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Lighting the Path traditional burning workshop
Two lucky CFA members headed up to Orange, NSW on 29 September 2014 for a unique two-day traditional burning workshop.
Roger Strickland, Planned Burn Coordinator, and Phil Hawkey, Vegetation Management Officer in Hume felt that the experience was incredible and changed the way they looked at planned burning and use of fire to manage the land.
“It was a real eye opener and something that CFA can learn from and apply on the ground. It could pave the way for a new type of planned burning that is more manageable for small landowners,” said Phil.
The workshop was hosted by the NSW Central Tablelands Local Land Services (LLS) and the Orange Local Aboriginal Land Council (LALC). Members of the Rural Fire Service also attended.
Victor Steffensen, an expert in traditional burning techniques from Cape York, showed how traditional burning is used to restore the health of the land. In addition Peta Standley, a fire ecologist from Cape York, spoke about the importance of understanding traditional burning techniques and why they are so effective at rehabilitating the land.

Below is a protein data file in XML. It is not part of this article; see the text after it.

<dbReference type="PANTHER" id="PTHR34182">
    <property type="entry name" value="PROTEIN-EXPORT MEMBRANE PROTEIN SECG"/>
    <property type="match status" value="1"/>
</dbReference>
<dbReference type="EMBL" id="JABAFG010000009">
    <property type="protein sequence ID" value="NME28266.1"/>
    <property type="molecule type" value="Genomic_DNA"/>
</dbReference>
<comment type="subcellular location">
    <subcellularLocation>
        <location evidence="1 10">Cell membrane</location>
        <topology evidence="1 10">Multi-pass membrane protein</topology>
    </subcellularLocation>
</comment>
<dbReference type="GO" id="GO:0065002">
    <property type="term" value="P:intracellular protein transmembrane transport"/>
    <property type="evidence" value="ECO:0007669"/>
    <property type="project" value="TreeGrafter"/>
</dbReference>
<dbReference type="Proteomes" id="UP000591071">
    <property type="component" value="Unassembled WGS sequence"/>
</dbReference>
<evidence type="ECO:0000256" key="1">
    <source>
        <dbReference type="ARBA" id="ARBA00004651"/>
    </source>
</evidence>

The overall purpose of the burn was Gumbuanana Ngurambang which means 'bringing back country' in the traditional language of the Wiradjeri people. The property, Girralang, where the burn was conducted suffers from an infestation of serrated tussock grass, an invasive pest species.
The objective of the burn was to “improve conditions for indigenous species rather than kill off introduced species,” said Victor. This will allow greater space between the serrated tussock grass for indigenous grass to germinate.
Victor gave advice to the local Wiradjeri people on how to conduct these burns and better understand the land. He said, “This land is sick and needs fire”.
Low intensity backing fire was used so as not to kill soil stored seed. Soil temperature was to be low enough to place a bare hand on soil surface just after the fire passed. Only single point ignition was used, usually with a match. The conditions on the day were cold with a top of 14 degrees and there had been some frost overnight so the outcome was a slow, low-intensity fire.
“This is very different to how CFA usually conducts planned burning operations. We rarely consider low-intensity small scale burns,” said Roger.
Unfortunately, the majority of Aboriginal people in NSW and Victoria have lost their knowledge of traditional burning techniques and practices. This workshop provided a way to revive this knowledge and help the fire services understand how the country was managed for thousands of years.
“The valuable lessons learnt from this workshop have inspired me and I am keen to work in partnership with the Aboriginal community to bring back traditional burning knowledge and practices,” said Roger.
CFA is keen to learn more and is planning to run a similar workshop in May 2015 as part of the Koori Inclusion Action Plan.